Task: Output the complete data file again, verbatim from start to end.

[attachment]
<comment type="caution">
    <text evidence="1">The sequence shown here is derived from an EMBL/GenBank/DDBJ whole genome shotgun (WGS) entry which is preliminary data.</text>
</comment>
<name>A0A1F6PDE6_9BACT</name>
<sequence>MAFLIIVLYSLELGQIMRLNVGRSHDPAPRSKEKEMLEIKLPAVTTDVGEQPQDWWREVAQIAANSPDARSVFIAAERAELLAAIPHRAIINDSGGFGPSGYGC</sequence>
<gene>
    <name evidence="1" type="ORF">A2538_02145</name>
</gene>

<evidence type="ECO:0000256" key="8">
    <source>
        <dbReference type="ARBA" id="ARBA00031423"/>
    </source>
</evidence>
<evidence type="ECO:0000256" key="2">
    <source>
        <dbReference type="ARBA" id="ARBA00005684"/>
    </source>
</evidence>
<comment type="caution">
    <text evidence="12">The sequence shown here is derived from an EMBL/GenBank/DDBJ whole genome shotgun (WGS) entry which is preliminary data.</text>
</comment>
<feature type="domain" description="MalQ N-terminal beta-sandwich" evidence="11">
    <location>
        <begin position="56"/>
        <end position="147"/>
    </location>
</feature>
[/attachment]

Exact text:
<comment type="caution">
    <text evidence="1">The sequence shown here is derived from an EMBL/GenBank/DDBJ whole genome shotgun (WGS) entry which is preliminary data.</text>
</comment>
<name>A0A1F6PDE6_9BACT</name>
<sequence>MAFLIIVLYSLELGQIMRLNVGRSHDPAPRSKEKEMLEIKLPAVTTDVGEQPQDWWREVAQIAANSPDARSVFIAAERAELLAAIPHRAIINDSGGFGPSGYGC</sequence>
<gene>
    <name evidence="1" type="ORF">A2538_02145</name>
</gene>

<evidence type="ECO:0000256" key="8">
    <source>
        <dbReference type="ARBA" id="ARBA00031423"/>
    </source>
</evidence>
<evidence type="ECO:0000256" key="2">
    <source>
        <dbReference type="ARBA" id="ARBA00005684"/>
    </source>
</evidence>
<comment type="caution">
    <text evidence="12">The sequence shown here is derived from an EMBL/GenBank/DDBJ whole genome shotgun (WGS) entry which is preliminary data.</text>
</comment>
<feature type="domain" description="MalQ N-terminal beta-sandwich" evidence="11">
    <location>
        <begin position="56"/>
        <end position="147"/>
    </location>
</feature>